Directed by:
Written by:
Starring: , ,

Available on Amazon Video – TBC

The title of this movie throws up a lot of warning signs, whether it’s the zombie fatigue of non stop flesh eater stories in modern day mainstream media, or the quirky technology angle which highlights that this will be a wacky comedy. Both ideas are pretty exhausting to even think about. I’m pretty sure the name isn’t an attempt to have it confused with a certain Danish film maker’s psychological horror release from this year. But they did previously call it Invasion of the Undead so I can’t be certain.¬†Fortunately the makers are a little less cynical than someone as jaded as me, and they have a few interesting ideas up their sleeves to lend this all a certain likeable quality. This is a film about home made monster masks, sword duels and grinning creatures with flashing eyes and torch light smiles. Let’s take a look into how this all fills out as an actual feature.


Allison (Marie Barker) has a pretty swell deal living in big house away from the city. Despite her mother calling on the phone she’s inherited this place and has it all to herself. It has way too much space for a single job seeker to practically use; however she’s soon sharing with an uninvited guest. A slimy visitor is lurking inside, and it’s decided to try out her en suite bathroom. The walking corpse seems to be trying to style its hair, and it needs a lot of conditioner. Of course Allison stumbles across this and it begins to attack. Fortunately this is interrupted by a local girl scout troupe collecting funds knocking her door. One of their members knows just who to call in the case of ghoul infestation.

Desmond (Greg Garrison) is on call as a paranormal exterminator, though he seems to be spending his time as a store clerk playing videogames on company time. The wannabe business man is desperate for both cash and a girlfriend, so along with walking encyclopedia Jake (D. Schettina) they head over to check out what is a recurring problem lately. Their methods are not sophisticated. Armed with a trunk of occult weapons and a few copies of Fangoria they soon have to find new ways of fighting this evil which is beginning to grow in the woods nearby. Allison isn’t entirely impressed with their service or the thousand dollar invoice Desmond is asking for, but they have a long night ahead of them as things start to get out of hand.

There isn’t exactly a concrete amount of lore involved here, the not-zombies are actually possessed corpses being used by an entity from another dimension called Z’athax, AKA The Pale King… Some are killed with table salt, others seem to go down with basic weapon hits. This isn’t to say there’s not enough exposition involved. In fact there’s far too much. Allison’s house once belonged to one of her ancestors, a man called Drake who dabbled in demon worship and necromancy. Some of his servants are in fact still hanging out in the basement. The flashbacks are a real pacing issue as we’re shown the rituals that began this whole problem as well as the sinister forces Drake was intent on pleasing. It’s at odds with the more straightforward and jokey aspects of this story in which the bumbling duo try and figure this all out. A few lines about evil cults and supernatural daggers would have been fine.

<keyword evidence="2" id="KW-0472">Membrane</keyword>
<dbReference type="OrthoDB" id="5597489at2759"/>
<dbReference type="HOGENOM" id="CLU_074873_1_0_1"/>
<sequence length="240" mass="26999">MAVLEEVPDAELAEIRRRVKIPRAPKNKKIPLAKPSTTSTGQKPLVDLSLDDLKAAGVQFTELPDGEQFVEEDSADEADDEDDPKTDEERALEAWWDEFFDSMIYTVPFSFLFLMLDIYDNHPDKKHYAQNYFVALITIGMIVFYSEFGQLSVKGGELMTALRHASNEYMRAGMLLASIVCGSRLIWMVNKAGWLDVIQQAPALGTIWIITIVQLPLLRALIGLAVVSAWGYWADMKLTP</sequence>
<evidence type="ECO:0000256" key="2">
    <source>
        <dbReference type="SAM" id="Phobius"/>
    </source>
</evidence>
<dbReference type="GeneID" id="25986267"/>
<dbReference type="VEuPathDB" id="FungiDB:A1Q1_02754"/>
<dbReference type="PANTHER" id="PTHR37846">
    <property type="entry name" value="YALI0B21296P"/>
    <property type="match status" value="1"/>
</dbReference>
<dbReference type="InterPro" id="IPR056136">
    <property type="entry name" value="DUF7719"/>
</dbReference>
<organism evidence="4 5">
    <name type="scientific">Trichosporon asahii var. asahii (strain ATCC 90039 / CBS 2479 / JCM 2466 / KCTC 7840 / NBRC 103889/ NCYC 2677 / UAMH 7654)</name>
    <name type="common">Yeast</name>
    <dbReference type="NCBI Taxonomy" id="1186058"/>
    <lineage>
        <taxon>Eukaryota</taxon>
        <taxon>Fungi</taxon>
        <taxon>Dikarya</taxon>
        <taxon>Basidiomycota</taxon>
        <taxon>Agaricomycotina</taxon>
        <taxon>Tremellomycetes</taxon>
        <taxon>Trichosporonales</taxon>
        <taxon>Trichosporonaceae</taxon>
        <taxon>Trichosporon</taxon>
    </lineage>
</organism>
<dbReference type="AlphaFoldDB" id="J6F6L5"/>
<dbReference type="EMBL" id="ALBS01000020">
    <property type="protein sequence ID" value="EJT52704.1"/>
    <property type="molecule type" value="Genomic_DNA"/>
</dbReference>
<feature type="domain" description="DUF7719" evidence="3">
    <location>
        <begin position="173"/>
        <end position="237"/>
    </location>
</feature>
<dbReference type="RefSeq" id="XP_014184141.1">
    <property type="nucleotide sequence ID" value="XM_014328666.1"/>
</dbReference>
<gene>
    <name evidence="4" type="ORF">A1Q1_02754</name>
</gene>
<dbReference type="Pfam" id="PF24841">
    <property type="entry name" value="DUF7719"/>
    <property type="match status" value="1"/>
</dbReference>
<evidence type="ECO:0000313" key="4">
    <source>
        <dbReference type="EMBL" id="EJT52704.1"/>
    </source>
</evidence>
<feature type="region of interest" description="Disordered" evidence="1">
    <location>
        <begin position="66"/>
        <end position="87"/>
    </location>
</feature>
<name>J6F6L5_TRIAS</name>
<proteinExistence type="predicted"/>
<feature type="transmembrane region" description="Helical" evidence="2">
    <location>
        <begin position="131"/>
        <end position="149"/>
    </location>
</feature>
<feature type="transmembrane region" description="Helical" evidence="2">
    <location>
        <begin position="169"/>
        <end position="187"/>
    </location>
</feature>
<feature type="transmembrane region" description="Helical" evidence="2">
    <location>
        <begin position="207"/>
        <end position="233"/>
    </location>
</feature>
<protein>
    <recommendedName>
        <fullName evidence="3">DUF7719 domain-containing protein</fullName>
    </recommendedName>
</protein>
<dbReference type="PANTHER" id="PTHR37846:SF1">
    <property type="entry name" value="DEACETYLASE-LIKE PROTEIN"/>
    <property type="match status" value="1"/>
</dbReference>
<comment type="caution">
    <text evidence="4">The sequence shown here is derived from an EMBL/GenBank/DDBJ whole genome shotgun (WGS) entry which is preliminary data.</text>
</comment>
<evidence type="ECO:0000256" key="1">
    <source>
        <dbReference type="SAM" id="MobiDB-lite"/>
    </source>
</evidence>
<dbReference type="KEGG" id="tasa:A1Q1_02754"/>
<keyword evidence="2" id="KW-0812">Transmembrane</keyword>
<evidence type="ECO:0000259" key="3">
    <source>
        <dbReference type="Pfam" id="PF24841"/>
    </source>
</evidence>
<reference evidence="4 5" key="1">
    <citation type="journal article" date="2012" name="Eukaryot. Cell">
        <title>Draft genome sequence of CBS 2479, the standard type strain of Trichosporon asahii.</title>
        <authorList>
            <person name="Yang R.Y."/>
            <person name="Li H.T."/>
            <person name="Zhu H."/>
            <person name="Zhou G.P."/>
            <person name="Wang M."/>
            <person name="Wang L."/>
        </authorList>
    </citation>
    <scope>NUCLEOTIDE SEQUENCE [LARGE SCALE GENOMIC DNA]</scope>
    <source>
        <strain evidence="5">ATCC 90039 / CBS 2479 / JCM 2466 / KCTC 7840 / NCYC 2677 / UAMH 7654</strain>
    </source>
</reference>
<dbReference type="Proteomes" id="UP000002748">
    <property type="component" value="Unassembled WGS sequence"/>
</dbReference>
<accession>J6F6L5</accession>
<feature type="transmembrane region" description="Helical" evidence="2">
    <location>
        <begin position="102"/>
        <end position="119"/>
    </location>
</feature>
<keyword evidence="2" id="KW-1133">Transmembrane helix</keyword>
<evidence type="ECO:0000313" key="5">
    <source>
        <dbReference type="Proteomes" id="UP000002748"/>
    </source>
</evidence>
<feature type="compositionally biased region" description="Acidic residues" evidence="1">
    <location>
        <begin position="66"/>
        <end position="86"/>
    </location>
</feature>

As things progress more monsters are revealed in the nearby vicinity as our heroes come across some kind of castle ruin (it’s only a model) where the big bad has been hiding out. If only more time was spent developing this location – Allison’s living room isn’t really exciting enough. The film for the most part has a garish green and red look to it, but it helps the zombie effects which look far better in the dark. The leader of this rotting horde has a different design from the green faced skulls of the others, he’s more of a grinning monster with a ghastly Chelsea smile. There are a lot of influences to count but this one seems to be The Nightmare Before Christmas. The unexpected moments like this keep it all interesting.

Things get sillier as we move on, including moments where Drake’s former slaves are fed crisps in an effort to make them more helpful (now salt breaks spells) and we get a blue eyed zombie versus red eyed zombie face off. In a sword fight somewhere between Captain Kronos and Scott Pilgrim they also manage to get in some more action before the ending. It’s not fantastic in terms of set pieces or staging, but the effort is welcome. A big dumb demonic finale adds more creature effects which are also appreciated, even if more exposition starts to interrupt the shoe string spectacle. To accompany all this the soundtrack ranges from effective 80s synth tunes to TV movie level stuff at times, but towards the end it’s been dropped in favour of straightforward rock band music.

Ultimately this random mixture sort of describes the whole package with the zanier elements being balanced against mundane plot tropes while the acting ranges from stiff to acceptable as it all unfolds. There are several moments that would have been better dropped or rewritten due to a lack of any pay-off, such as the girl scouts, the undead killing local wildlife for mystery reasons, or Allison’s mother pestering her in the first few scenes. It’s got a certain amount of humour, a certain amount of craft and a certain number of rough edges and moments that need paring down or rethinking. But you could probably do a lot worse for films that use so many familiar moments, they at least have charm on their side.

Rating: ★★★★★☆☆☆☆☆

About Mocata 79 Articles
A sucker for classic epics, 80s science fiction and fantasy kitsch, horror, action, animation, stop motion, foreign cinema, martial arts and all kinds of assorted stuff and nonsense. If you enjoy a bullet ballet, a good eye ball gag or a story about time travelling robots maybe we can be friends after all.

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